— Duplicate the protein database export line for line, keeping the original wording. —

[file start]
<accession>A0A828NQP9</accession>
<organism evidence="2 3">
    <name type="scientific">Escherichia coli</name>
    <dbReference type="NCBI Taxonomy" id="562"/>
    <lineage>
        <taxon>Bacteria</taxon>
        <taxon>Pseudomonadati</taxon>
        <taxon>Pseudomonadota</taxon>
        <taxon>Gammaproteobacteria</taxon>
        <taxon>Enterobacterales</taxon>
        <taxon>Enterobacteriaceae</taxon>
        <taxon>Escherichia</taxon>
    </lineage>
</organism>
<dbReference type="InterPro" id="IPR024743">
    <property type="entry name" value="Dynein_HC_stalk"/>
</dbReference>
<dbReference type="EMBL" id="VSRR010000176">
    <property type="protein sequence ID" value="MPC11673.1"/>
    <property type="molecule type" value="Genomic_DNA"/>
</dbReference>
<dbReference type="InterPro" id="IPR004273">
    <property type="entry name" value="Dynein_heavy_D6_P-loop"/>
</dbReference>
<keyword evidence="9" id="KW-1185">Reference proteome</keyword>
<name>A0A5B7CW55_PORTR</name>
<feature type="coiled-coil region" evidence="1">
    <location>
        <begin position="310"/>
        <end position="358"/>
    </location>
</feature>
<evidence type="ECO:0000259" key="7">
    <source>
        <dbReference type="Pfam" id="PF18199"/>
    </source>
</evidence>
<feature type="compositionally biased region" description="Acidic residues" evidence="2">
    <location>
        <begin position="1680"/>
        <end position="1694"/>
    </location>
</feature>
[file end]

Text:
<accession>A0A828NQP9</accession>
<organism evidence="2 3">
    <name type="scientific">Escherichia coli</name>
    <dbReference type="NCBI Taxonomy" id="562"/>
    <lineage>
        <taxon>Bacteria</taxon>
        <taxon>Pseudomonadati</taxon>
        <taxon>Pseudomonadota</taxon>
        <taxon>Gammaproteobacteria</taxon>
        <taxon>Enterobacterales</taxon>
        <taxon>Enterobacteriaceae</taxon>
        <taxon>Escherichia</taxon>
    </lineage>
</organism>
<dbReference type="InterPro" id="IPR024743">
    <property type="entry name" value="Dynein_HC_stalk"/>
</dbReference>
<dbReference type="EMBL" id="VSRR010000176">
    <property type="protein sequence ID" value="MPC11673.1"/>
    <property type="molecule type" value="Genomic_DNA"/>
</dbReference>
<dbReference type="InterPro" id="IPR004273">
    <property type="entry name" value="Dynein_heavy_D6_P-loop"/>
</dbReference>
<keyword evidence="9" id="KW-1185">Reference proteome</keyword>
<name>A0A5B7CW55_PORTR</name>
<feature type="coiled-coil region" evidence="1">
    <location>
        <begin position="310"/>
        <end position="358"/>
    </location>
</feature>
<evidence type="ECO:0000259" key="7">
    <source>
        <dbReference type="Pfam" id="PF18199"/>
    </source>
</evidence>
<feature type="compositionally biased region" description="Acidic residues" evidence="2">
    <location>
        <begin position="1680"/>
        <end position="1694"/>
    </location>
</feature>